summer temperatures. In winter, central and northern parts of China get
winds from cold Central Asia, and, therefore, their temperatures are sufficiently
lower than those of other places lying in the same latitudes elsewhere. The high
Himalaya does not allow the cold central Asian winds to cross towards the
northern plains of India. Calcutta and Guangzhou (South China) are both on
the same latitude. But the January temperature of Calcutta to the south of
Himalaya is about 20°C while that of Guangzhou to its north is 14°C.
Local Winds: Several local winds bring a marked change in the temperature.
During the day the land is hotter than the sea. The heated air over the land
becomes lighter and rises. This creates a low pressure area over the land. At
this time, the air above the sea is cooler. When this air blows towards the low
pressure area over the land, it lowers the temperature of the air on land. This
is known as Sea Breeze. This sea breeze has a moderating influence on coastal
regions. During the night, conditions are just the reverse. At this time, the sea
remains warmer than the land. So the land breeze blows from the land to the
sea, and relieves the cold of the land. The areas, close to the sea have lower
daily and annual ranges of temperatures.
In the plains of northern India, the hot wind, called Loo, blowing from
Rajasthan makes western U.P. very hot. Every year, in the summer season, it
is the cause of sun-stroke to thousands of people. The warm dry Chinook wind,
blowing across the Rocky Mountains from the west, causes a considerable rise
in temperatures in the Central Plains of the U.S.A. This wind gets warmed up,
when it descends along the eastern or leeward slopes of the Rocky Mountains.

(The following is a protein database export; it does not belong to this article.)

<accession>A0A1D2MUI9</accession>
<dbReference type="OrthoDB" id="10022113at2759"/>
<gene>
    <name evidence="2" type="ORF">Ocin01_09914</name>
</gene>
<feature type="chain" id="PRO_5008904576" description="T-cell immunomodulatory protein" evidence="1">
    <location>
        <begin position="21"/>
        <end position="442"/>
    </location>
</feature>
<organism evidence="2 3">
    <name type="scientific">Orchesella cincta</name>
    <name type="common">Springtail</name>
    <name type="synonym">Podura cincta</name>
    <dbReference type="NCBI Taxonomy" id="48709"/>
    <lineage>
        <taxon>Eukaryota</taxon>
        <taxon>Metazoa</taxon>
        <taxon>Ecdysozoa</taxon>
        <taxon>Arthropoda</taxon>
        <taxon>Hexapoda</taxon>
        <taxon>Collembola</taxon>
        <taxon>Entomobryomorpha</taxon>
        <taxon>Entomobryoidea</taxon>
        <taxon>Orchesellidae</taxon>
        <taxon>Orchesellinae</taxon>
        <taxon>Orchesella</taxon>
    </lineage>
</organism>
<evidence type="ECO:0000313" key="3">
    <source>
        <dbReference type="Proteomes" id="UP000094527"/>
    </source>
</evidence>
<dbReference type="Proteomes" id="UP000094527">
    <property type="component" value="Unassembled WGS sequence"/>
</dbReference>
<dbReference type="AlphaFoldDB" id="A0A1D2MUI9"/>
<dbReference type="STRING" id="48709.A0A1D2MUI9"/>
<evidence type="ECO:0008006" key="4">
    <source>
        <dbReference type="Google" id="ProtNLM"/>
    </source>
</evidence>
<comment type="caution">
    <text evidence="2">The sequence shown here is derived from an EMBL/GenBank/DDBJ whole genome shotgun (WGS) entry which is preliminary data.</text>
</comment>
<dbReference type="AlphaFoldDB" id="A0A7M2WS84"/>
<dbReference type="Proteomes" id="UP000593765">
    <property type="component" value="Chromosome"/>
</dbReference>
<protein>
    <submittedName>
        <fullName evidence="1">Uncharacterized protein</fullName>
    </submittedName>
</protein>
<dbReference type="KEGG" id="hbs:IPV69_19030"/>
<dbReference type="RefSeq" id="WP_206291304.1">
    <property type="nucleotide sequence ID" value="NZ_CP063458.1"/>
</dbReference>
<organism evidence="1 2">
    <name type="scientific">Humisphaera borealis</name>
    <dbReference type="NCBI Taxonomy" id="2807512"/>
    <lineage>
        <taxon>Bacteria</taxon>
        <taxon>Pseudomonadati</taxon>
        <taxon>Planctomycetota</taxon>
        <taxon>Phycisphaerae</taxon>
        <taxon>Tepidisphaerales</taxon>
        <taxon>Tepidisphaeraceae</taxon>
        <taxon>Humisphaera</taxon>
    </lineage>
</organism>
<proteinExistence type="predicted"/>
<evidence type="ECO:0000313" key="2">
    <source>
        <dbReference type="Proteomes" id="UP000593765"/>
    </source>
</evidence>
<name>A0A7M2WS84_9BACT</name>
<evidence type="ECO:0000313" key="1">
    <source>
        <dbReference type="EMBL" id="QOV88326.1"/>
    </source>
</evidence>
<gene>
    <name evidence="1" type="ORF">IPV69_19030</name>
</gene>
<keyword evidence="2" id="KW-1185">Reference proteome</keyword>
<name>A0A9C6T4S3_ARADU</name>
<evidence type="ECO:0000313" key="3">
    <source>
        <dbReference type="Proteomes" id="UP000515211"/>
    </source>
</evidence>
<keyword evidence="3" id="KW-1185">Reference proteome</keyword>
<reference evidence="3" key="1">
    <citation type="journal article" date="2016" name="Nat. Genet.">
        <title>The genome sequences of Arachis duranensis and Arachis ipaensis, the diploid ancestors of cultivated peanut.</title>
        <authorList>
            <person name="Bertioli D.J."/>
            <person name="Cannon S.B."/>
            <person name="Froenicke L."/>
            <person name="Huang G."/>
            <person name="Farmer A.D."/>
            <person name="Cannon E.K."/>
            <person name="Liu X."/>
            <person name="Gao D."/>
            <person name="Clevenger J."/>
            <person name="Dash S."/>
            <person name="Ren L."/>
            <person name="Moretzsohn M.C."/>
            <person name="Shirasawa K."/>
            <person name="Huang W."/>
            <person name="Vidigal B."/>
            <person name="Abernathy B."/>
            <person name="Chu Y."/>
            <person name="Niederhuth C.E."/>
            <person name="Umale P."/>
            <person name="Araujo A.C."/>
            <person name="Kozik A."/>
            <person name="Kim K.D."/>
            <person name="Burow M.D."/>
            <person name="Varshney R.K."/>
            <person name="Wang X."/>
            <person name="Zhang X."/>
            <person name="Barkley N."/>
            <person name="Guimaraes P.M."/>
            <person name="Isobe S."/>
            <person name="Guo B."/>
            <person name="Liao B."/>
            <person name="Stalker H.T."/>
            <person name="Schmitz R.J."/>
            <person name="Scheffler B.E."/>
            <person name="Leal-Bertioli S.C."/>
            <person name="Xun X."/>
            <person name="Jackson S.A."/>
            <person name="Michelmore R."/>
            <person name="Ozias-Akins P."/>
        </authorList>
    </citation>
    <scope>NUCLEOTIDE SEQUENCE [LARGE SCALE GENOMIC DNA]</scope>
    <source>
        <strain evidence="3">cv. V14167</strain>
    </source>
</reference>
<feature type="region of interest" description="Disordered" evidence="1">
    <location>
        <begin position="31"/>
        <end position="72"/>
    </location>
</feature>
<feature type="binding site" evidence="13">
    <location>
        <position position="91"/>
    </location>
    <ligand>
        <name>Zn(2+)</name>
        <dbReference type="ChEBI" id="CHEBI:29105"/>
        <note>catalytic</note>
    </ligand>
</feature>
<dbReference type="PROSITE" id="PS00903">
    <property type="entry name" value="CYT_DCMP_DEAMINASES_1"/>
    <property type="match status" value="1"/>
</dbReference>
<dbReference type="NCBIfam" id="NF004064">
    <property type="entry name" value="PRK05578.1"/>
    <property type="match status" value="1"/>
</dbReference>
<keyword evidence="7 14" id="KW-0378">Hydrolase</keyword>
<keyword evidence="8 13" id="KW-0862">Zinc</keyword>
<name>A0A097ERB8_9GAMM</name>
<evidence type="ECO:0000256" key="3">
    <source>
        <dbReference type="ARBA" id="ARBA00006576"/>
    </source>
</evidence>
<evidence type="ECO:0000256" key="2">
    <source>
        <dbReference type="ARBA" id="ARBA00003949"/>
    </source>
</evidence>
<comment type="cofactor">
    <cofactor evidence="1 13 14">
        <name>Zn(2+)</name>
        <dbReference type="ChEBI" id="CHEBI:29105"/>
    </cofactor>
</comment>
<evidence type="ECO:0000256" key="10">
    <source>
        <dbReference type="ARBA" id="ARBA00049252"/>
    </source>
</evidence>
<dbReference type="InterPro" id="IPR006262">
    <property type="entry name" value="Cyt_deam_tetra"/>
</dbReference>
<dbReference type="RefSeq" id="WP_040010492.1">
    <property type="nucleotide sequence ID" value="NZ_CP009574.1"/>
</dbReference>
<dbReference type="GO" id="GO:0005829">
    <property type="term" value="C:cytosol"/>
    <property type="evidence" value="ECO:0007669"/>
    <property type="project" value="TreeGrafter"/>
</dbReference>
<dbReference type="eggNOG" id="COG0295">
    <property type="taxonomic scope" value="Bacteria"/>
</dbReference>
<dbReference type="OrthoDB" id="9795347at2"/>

Like the Chinook, the Cohen also is a warm dry descending wind. It blows
across the Alps down the northern or leeward slopes in winter. When it
descends down the mountain slopes, it warms up. The Hamates, a dry wind
that blows over North-West Africa from north-east areas, brings relief to those
areas from the damp heat of the tropics. Although full of dust, it is welcomed
by the people. It is known as the 'Doctor'. The Sirocco, hot dry wind blowing
from the Sahara to the Mediterranean, is most unpleasant. When this wind
crosses the Mediterranean Sea, it picks up sufficient moisture. This makes it
an oppressively hot moist wind. Its scorching nature brings a great loss to
vegetation and crops. The Mistral and the Bora are the cold winds which blow
from the north of Europe. The Mistral is taken as the violent wind in the lower
Rhone Valley and across the Mediterranean coast up to Genoa. It often causes
the winter temperature to fall below freezing point. The Bora occurs in winter,
when the atmospheric pressure over continental Europe is more than that over
the Mediterranean Sea. This is a dry and very cold wind. It is more violent than
the Mistral.

CLOUDS

Clouds in the sky also affect the temperature of a place. The presence of clouds
in the sky prevents the amount of solar radiation coming to the earth's surface.
It also prevents the ground radiation, leaving the earth's surface. Because of
this, the places, where clouds are less, experience a high day temperature
(more than 38°C) and a much lower night temperature (less than 21°C). Such
is the condition in deserts. In the equatorial areas, because of the abundance
of cloud cover, day temperatures are not so high and night temperatures not so
low.

SLOPE OF THE LAND

The effect of slope of the land is not so much noticed in the tropical areas,
because in those latitudes the mid-day Sun is always high in the sky, and its
rays fall more or less vertically over the whole land. But in temperate latitudes
its effect is noticed significantly. In these latitudes, the Sun facing slope of
mountains that are more or less parallel to the equator gets warmer than the
land sloping away from the Sun or towards the Poles. This is because the slope
facing the Sun will get more or less vertical rays, whereas the slope away from
the Sun will get slanting rays. In the Northern Hemisphere, the land, having its
slope towards the south, is warmer than the land having its slope towards the
north. In the Southern Hemisphere the position is just the reverse. In
mountain regions, as for example, of the Himalaya, as soon as the Sun rises, it
starts warming the south facing slopes. It favors the creation of human
settlements and orchards or croplands along these slopes.